I enter this text as a vegetarian. My spouse, whom I typically adore and highly respect, is an omnivore—an eater of all foods. For almost thirty years we’ve practiced living, hosting, cooking, praying, and raising children together. We’ve had to practice Paul’s challenge of nonjudgmental welcome to each other around our diets as well as our differences in gender, race, and culture.
At the time of this writing, The United Methodist Church is struggling mightily in excruciating ways about how or if to welcome sisters and brothers of varied sexual orientations into different parts of the life of the church. Judgment abounds amid the disagreement. In the ruckus and heartbreak it’s hard to hear Paul’s and Jesus’ calls and prayers for radical welcome of one another—mutual upbuilding and righteousness, peace and joy in the Holy Spirit (see Romans 14:17, 19) and unity (see John 17:20-21).
So I return to lessons I’m still learning in our small family. Outrage and shock have at times flashed through me at the contrasting ways my spouse and I maneuver and view life with our different races, genders, histories, and more. More often I have been irritated by tiny misunderstandings and perceived minute acts of disrespect. That’s when an observant friend who lost her cherished spouse quietly reminds me, “Some things are more important than being right.” Really!
Perhaps her point is Paul’s as well. So I turn gratefully to welcome my beloved and the life we share. I am grateful that our imperfect unity in some way repairs the story we pass on to our children and offers welcome in a world marked by acts of terror, destruction, and separation.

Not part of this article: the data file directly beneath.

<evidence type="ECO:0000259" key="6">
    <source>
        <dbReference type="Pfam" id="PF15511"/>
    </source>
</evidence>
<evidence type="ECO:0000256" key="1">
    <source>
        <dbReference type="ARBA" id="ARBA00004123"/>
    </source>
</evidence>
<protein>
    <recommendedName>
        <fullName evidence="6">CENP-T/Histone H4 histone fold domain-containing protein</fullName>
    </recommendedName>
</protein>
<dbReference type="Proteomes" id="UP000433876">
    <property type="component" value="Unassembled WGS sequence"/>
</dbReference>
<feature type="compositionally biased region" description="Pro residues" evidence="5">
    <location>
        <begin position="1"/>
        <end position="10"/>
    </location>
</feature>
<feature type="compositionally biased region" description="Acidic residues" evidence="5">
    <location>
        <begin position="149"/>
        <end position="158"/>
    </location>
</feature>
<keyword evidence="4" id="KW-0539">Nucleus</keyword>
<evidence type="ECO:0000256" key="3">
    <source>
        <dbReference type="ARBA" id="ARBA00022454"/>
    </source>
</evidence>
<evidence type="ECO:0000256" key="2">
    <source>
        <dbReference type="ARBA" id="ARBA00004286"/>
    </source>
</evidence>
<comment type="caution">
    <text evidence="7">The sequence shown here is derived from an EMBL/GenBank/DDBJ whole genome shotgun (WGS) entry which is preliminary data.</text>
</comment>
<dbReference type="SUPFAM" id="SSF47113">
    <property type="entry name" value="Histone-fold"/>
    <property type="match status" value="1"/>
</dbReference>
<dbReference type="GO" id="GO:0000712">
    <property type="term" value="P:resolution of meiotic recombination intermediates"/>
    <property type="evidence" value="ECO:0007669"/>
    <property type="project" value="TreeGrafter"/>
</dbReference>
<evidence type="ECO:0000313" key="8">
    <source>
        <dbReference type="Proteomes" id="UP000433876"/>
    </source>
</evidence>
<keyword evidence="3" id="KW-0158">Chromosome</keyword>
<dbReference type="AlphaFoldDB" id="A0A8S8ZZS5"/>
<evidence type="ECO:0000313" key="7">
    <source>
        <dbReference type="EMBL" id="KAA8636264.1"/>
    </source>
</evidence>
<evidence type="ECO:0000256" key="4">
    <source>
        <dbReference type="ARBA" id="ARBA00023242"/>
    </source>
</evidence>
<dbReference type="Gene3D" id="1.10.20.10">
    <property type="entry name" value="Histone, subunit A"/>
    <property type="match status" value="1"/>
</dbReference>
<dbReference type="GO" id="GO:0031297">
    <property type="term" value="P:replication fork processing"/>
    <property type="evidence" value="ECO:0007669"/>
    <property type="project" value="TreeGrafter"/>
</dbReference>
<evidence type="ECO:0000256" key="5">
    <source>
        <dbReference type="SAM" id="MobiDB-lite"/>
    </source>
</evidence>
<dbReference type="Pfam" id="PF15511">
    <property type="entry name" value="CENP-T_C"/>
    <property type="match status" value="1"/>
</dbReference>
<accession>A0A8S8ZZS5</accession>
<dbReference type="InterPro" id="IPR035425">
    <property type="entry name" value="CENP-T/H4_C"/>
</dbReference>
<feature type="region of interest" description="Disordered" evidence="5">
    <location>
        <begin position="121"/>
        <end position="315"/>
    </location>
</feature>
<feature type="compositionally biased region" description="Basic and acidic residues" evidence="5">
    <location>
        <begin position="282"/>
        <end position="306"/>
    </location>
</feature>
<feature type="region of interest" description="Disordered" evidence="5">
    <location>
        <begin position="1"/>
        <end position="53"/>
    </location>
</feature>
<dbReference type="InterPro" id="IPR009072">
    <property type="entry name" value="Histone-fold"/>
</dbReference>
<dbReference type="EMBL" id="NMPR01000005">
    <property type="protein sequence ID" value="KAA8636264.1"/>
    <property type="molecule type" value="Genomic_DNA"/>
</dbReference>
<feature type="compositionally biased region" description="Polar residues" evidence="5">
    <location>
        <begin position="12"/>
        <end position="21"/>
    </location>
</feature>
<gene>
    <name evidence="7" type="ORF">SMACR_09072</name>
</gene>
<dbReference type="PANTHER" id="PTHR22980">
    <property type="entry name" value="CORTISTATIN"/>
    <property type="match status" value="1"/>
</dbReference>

Unifying God, may we practice small unconditional welcomes until we gather as one united community—vegetarian and omnivores alike!—around your feast table. Amen.
Again this week, Exodus tells a story about Moses that is retold in the psalm. The angel of the Lord protects the Israelites and allows them to cross the sea on dry ground, but their enemies are swept away. The psalmist recalls this glorious event. The forces of nature tremble and bow before the presence of God, and the people are delivered. Paul recognizes that there are matters of personal preference or conscience that are not hard and fast rules. Some will feel freedom in areas that others do not, and we are not to judge each other for these differences. Jesus tells a parable in Matthew that highlights the danger of hypocrisy. We who have been forgiven so generously by God have no right to judge others for minor offenses.
Read Exodus 14:19-31. When has the path of faith seemed risky? How have you trusted God and others’ wisdom along the way?
Read Psalm 114. How do you listen and act to repair the story of God’s love for the whole world?
Read Romans 14:1-12. When have you recognized something as more important than your being right? How has that recognition shaped your faith?
Read Matthew 18:21-35. How do you recognize your own wounds—or those you have inflicted on others—in this parable? How might this parable help you to repair these wounds or the relationships attached to the wounds?
Respond by posting a prayer.
I join many of those who will pray for you as you seek to discern what you are called to be at this moment. May God grant you the courage to fulfill that calling. May we all open our eyes and see the misery, open our ears and hear the cries of God’s people, and, like God through the Lord Jesus Christ, be incarnate amongst them.”
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